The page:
On Oct. 16, Broadway theaters will dim the lights in honor of entertainment legend Diahann Carroll, who died Oct. 4
Photo: Richard Shotwell (AP)

As they say: better late than never.

On Friday afternoon, The Broadway League revealed plans to dim the lights of theaters on The Great White Way to honor Diahann Carroll.


The news came a week after the entertainment legend — who actually made Broadway history over 55 years ago — died at age 84.

“Much has been made of Ms. Carroll’s groundbreaking role shattering racial barriers in film and on Broadway,” Broadway League chairman Thomas Schumacher said in a statement. “That she was a pioneer is undeniable. But she was first and foremost a gifted, Tony-winning actress of enormous warmth and charm. She made just three visits to Broadway – in two musicals and a turbulent drama – but the breadth of those roles is a measure of her range and craft.”

To commemorate Carroll’s illustrious legacy, the Committee of Theatre Owners will dim the lights of the American Airlines, Broadhurst, Helen Hayes, Hudson, Marquis, New Amsterdam, Samuel J. Friedman, St. James, and Vivian Beaumont Theatres in New York for one minute on Wednesday, October 16th at exactly 7:45pm.

That’s nine theaters out of 40.


The tradition of dimming marquee lights at theaters for one minute at curtain on a show night dates back to 1952 when actress Gertrude Lawrence died while she was starring in “The King & I.”

The Broadway League, which is a power-wielding trade organization comprised of Broadway theater owners and producers, decides who should get the honor.


Late actors including Ruby Dee, Robin Williams, Philip Seymour Hoffman, Eli Wallach, Marian Seldes and “The Sopranos” star James Gandolfini were among those honored in recent years.

In 2014, a controversy ensued when comedy legend Joan Rivers died and the Broadway League, which had first decided not to dim the lights of its 40 theater marquees, reversed itself after an outcry from individual theater owners and artists.


No reason was offered for the delay in Carroll’s honor — nor why only a small fraction of the theaters will dim their marquees.

Perhaps the criticism bubbling up on social media by other blacks on Broadway was a factor.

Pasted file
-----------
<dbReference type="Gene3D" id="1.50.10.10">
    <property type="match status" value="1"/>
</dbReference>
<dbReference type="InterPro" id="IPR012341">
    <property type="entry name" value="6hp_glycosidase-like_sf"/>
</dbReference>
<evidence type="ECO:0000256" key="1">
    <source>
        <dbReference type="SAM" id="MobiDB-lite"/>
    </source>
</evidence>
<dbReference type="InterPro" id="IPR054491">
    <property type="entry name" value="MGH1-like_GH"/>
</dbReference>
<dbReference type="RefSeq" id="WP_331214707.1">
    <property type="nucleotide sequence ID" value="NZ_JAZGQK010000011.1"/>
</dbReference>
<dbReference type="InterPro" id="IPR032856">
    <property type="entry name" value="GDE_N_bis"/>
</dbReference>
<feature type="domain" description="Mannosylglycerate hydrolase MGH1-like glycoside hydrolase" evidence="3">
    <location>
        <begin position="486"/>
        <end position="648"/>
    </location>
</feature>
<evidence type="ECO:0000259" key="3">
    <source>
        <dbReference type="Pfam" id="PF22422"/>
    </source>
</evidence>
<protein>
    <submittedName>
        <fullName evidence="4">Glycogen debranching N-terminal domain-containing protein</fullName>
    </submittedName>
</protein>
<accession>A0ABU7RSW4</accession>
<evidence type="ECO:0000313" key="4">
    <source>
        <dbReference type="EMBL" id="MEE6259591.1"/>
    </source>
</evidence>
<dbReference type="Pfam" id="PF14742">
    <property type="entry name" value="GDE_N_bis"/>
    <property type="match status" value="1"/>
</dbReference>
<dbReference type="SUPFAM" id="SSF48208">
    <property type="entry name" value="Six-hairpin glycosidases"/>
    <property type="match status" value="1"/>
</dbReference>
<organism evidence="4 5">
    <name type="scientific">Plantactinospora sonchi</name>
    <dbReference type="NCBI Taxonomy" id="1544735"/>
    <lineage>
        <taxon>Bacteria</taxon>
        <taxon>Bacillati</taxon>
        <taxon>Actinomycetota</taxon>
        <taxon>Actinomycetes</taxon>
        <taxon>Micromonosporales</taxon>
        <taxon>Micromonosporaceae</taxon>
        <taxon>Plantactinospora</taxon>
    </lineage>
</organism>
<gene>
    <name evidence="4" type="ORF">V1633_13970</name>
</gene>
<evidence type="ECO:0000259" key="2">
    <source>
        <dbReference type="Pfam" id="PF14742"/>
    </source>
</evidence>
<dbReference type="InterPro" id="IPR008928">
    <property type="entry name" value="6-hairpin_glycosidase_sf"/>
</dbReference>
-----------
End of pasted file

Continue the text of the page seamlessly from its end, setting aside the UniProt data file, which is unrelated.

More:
On October 10, Broadway powerhouse performer Mykal Kilgore took to social media by posing the question: “Hey Broadway … When are we dimming the lights for Diahann Carroll?!”

On his Facebook page, the singer/songwriter and actor, whose credits include Hair, Motown The Musical and Dear Evan Hansen, posted a meme of Carroll with the hashtag #BroadwayDimTheLights and added that while he didn’t know who to direct the query to but did know the power “of something going viral.”


Later that day, Slave Play creator Jeremy O. Harris offered his thoughts on what many initially may have seen as an omission.

On Twitter, the acclaimed playwright revealed that he and producers of his play were working on ways to dim the lights at the Golden Theatre, where his show was playing — and also rallied others to do so.


Another Broadway actor, Christian Dante White, shared similar sentiments on Twitter.


Though Carroll was primarily known for her work as a television trailblazer in groundbreaking and popular series such as Julia, Dynasty and A Different World, the singer and actress cut her teeth in theater in the 1950s.


The Bronx native, born Carol Diahann Johnson, made her Broadway debut in Truman Capote-scripted 1954 musical “House of Flowers.”

For her role in Richard Rodgers’ 1962 musical No Strings (1962), Carroll made history as the first African-American woman to win this award for Best Actress.

Diahann Carrol, circa 1972

The Academy Award nominated Golden Globe Award winner also starred in touring productions starred as Norma Desmond in the Toronto production of Sunset Boulevard in 1995.


After a 30-plus year absence, the Claudine star was due to return to The Great White Way in Scott Rudin’s ambitious 2014 revival of Lorraine Hansberry’s classic play A Raisin in the Sun, starring Denzel Washington, 60 at the time, as Walter Lee Younger.

According to the production’s spokesperson Philip Rinaldi, she withdrew from the blockbuster show, directed by Kenny Leon, “due to the demands of the vigorous rehearsal schedule and the subsequent eight-performances-a-week playing schedule.”


LaTanya Richardson Jackson assumed the role of Lena Younger was later nominated for a Tony Award for Best Performance by an Actress in a Leading Role in a Play.



Hailing from "the thorough borough" of Brooklyn, Mr. Daniels has written for The New York Times, Associated Press, CNN, Essence, VIBE, NBC News, The Daily Beast, The New York Daily News and Word Up!

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